Benjamin K. Swartz, Jr., Plaintiff-appellant, v. David L. Scruton, Board of Trustees of Ball State Universityand John E. Worthen, As President of Ball Stateuniversity, Defendants-appellees, 964 F.2d 607 (7th Cir. 1992)

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US Court of Appeals for the Seventh Circuit - 964 F.2d 607 (7th Cir. 1992)

Argued April 2, 1992. Decided May 15, 1992

Alan K. Wilson (argued), Muncie, Ind., for plaintiff-appellant.

Scott E. Shockley, Asst. U.S. Atty., and Jon H. Moll (argued), Defur, Voran, Hanley, Radcliff & Reed, Muncie, Ind., for defendants-appellees.

Before FLAUM and RIPPLE, Circuit Judges, and ESCHBACH, Senior Circuit Judge.

ESCHBACH, Senior Circuit Judge.

Benjamin K. Swartz, Jr., a professor in the Department of Anthropology at Ball State University (BSU), brought this action against his employer and two of its officials when his department failed to adhere to a previously outlined method of calculating merit pay increases and allegedly awarded him a lesser merit pay increase instead. Swartz sued under 42 U.S.C. § 1983, alleging that his department's failure to apply its method for determining merit pay was irrational and arbitrary in violation of his Fourteenth Amendment substantive due process rights.

Swartz sought legal and equitable relief from the Board of Trustees of BSU, David L. Scruton (anthropology department chairman), and John E. Worthen (President of BSU). The district court granted summary judgment in favor of all defendants after the defendants filed a motion to dismiss Swartz's complaint along with a supporting affidavit. See Fed. R. Civ. P. 12(b). First, the district court determined that neither BSU, as an arm of the State of Indiana, nor Scruton and Worthen in their official capacities, can be sued for damages under section 1983. Will v. Michigan Department of State Police, 491 U.S. 58, 71, 109 S. Ct. 2304, 2311, 105 L. Ed. 2d 45 (1989). Second, the district court held that Swartz had not stated an adequate claim for damages against either Scruton or Worthen in their individual capacities because his complaint did not expressly state that he was suing either defendant in his individual capacity as required by this circuit. Kolar v. County of Sangamon, 756 F.2d 564, 568 (7th Cir. 1985) (court will ordinarily assume a defendant is sued only in his official capacity unless complaint expressly states otherwise). Finally, the district court held that as to Swartz's claim for injunctive relief (and even if he had sued Scruton and Worthen in their individual capacities), his complaint did not allege a constitutionally protected property interest and thus did not state a claim under section 1983.

Swartz now asserts that the district court erred in two respects: first, by holding that his complaint did not adequately allege a constitutionally protected property interest and second, by holding that his complaint did not adequately state a claim for damages against Scruton in his individual capacity. We agree with the district court that Swartz has not adequately alleged a constitutionally protected property interest, making it unnecessary for us to reach Swartz's second allegation of error. Accordingly, we affirm.

Three tiers of guidelines are generally involved in determining merit-based salary increases at BSU. The "Ball State University Guidelines for Annual Salary Adjustments Faculty and Professional Staff" (University Guidelines), the "Official College Salary Plan" (College Plan), and the "Department of Anthropology Salary Plan for 1985" (Department Plan) are relevant here. The University Guidelines set the general salary policies of BSU by which funds are allocated to various salary units (in this case the College of Sciences and Humanities). The College Plan then details how its allocation will be apportioned among various subunits (in this case the Department of Anthropology). The University Guidelines require that each subunit distribute at least 15% of its total annual funds on merit criteria; the College Plan leaves to the subunits the task of determining how to effect this annual merit-based distribution.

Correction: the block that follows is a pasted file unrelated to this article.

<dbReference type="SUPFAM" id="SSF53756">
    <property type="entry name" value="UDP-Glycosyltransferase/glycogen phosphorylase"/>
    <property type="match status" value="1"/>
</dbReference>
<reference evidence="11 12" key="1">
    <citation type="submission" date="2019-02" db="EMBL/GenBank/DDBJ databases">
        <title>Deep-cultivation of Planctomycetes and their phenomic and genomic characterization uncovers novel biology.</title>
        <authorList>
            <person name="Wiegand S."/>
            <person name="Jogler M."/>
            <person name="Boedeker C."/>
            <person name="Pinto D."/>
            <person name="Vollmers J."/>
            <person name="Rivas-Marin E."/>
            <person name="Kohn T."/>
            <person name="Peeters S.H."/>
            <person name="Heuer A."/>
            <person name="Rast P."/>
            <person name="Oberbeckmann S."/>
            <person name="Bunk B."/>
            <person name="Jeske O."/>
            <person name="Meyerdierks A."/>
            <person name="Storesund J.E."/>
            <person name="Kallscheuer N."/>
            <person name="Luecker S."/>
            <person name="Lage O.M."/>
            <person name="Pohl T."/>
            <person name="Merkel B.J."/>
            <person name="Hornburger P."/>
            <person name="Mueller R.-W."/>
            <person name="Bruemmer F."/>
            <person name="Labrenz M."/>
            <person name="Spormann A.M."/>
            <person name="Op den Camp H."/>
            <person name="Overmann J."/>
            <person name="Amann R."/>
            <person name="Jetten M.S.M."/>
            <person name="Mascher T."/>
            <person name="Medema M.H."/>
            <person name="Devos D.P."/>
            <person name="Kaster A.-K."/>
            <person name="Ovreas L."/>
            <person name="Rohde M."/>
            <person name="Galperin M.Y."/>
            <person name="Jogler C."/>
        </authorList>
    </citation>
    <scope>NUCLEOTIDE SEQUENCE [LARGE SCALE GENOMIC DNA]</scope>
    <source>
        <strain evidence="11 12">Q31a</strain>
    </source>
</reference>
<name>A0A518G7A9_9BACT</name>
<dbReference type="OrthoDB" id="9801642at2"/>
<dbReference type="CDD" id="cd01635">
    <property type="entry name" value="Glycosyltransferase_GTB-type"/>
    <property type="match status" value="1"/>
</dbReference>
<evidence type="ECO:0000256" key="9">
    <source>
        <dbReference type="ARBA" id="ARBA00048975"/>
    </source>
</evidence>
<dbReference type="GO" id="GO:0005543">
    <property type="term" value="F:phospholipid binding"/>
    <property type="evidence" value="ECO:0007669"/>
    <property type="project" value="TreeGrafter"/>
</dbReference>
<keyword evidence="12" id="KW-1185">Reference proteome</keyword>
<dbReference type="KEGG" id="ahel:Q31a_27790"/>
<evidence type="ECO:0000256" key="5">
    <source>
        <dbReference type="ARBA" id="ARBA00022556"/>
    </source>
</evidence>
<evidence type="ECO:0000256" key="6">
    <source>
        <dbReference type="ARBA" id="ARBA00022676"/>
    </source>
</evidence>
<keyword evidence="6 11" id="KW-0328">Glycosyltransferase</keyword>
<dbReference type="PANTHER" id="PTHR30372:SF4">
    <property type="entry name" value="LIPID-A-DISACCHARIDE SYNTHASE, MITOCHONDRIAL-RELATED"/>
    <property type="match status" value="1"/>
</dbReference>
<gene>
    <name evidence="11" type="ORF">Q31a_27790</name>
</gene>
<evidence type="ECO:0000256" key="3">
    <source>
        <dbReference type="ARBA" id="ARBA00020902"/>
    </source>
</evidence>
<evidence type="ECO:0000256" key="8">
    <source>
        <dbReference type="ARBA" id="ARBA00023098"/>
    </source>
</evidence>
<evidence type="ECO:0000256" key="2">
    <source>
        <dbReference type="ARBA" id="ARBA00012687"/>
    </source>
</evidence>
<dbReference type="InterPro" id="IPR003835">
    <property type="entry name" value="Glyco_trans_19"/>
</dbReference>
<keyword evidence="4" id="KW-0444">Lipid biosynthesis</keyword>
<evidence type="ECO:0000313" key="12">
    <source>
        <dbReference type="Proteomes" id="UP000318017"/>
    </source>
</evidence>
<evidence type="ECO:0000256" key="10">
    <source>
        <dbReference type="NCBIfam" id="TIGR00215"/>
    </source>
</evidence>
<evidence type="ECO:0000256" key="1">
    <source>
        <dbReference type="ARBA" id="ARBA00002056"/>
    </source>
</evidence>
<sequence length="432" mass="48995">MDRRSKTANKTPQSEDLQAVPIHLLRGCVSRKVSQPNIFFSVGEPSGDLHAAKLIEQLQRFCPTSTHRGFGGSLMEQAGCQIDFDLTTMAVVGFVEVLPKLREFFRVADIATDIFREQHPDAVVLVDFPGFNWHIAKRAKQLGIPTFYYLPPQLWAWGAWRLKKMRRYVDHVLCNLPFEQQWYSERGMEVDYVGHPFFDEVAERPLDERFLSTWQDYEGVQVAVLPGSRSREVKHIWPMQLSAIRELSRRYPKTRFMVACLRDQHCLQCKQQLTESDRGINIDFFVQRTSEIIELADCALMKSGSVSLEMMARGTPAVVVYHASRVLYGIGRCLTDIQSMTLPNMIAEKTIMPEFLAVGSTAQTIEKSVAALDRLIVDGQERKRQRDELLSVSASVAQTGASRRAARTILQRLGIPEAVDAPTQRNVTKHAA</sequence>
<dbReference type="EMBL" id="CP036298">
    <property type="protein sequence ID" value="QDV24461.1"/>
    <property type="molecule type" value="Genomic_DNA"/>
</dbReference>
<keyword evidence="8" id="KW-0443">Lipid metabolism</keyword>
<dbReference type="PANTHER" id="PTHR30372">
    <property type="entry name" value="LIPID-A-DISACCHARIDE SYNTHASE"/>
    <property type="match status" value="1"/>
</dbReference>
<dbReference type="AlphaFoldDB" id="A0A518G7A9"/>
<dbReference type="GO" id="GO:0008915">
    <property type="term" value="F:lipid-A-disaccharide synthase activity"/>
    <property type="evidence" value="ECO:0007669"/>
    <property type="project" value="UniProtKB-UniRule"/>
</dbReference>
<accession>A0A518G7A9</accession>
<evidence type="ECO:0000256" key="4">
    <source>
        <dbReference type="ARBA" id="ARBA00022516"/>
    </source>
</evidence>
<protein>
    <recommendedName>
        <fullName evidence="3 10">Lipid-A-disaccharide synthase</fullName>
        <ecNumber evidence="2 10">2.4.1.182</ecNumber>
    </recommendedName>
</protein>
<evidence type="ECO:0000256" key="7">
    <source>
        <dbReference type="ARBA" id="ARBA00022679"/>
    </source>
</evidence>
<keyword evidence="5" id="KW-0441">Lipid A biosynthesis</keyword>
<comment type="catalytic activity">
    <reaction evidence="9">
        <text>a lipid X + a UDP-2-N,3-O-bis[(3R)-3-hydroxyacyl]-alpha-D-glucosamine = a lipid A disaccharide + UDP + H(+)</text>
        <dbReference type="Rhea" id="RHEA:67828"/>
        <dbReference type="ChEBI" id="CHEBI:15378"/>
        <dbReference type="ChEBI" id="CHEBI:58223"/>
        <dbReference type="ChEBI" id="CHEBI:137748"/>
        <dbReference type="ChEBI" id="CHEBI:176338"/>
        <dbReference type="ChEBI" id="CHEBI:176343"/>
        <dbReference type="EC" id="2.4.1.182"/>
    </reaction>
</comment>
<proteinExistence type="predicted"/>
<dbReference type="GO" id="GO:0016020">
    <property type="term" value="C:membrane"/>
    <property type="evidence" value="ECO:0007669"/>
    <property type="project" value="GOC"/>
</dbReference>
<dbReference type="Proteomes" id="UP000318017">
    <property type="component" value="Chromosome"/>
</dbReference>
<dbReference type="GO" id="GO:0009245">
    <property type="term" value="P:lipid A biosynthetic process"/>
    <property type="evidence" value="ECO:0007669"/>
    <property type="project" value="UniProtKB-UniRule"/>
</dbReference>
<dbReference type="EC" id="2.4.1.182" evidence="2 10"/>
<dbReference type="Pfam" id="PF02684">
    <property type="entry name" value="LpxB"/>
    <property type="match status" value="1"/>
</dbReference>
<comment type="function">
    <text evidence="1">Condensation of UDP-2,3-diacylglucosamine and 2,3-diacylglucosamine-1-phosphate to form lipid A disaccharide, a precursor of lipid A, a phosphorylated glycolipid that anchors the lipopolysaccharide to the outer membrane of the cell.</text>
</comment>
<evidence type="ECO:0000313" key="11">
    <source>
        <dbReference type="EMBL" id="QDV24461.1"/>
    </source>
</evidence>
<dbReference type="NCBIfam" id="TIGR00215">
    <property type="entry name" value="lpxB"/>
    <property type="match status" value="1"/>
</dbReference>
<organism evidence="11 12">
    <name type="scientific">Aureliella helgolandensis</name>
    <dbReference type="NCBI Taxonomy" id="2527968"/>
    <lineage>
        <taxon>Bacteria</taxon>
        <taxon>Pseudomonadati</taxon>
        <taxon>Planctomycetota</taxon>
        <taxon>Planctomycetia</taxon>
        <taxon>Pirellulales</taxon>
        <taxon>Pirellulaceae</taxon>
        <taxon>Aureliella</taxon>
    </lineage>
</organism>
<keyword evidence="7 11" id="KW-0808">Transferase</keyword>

As required, the Department of Anthropology devised a Department Plan to determine who would receive a merit-based pay increase and the amount of that increase. In 1985, the Department Plan based its entire distribution of funds on merit.1  The process required each faculty member within the department to rate, on a scale of 0 to 4, other members' performance in the areas of teaching, research and service. Under the Department Plan, an average rating of 0.5 or below for the three areas was considered "unsatisfactory" and excluded a faculty member receiving such a rating from further consideration for a merit pay increase. All other faculty members were deemed "satisfactory." The chairman, who had the discretion to adjust each score by three points in any one category, then totaled each faculty member's scores in each category. According to the Department Plan, the chairman then multiplied the total raw scores in each category by pre-assigned weighting factors (40% for teaching, 30% for scholarship, and 30% for service) to obtain a total number of points for each faculty member adjudged satisfactory. Next, the chairman calculated a grand total of points by adding together each faculty member's total points; he then divided the grand total by the amount of salary money to be distributed to determine the salary increment per point. Finally, the chairman multiplied the salary increment per point by the number of points each satisfactory faculty member received to determine individual raises. At this point, the chairman would notify each faculty member of his or her ratings and merit-based increase, if any. The Department Plan provided an appeals procedure for faculty members dissatisfied with his or her merit pay raise (or lack thereof). The College Plan provided a further appeals procedure.

Shortly after the Department Plan's rating procedure began in April 1986, however, Scruton (with permission of the acting Dean of the College of Sciences and Humanities) decided not to follow the Department Plan.2  Scruton then awarded Swartz $1,460.00 as a merit pay increase under a new allocation formula he had devised. Swartz claims that he would have been entitled to $2,840.48 if the original procedure had been followed.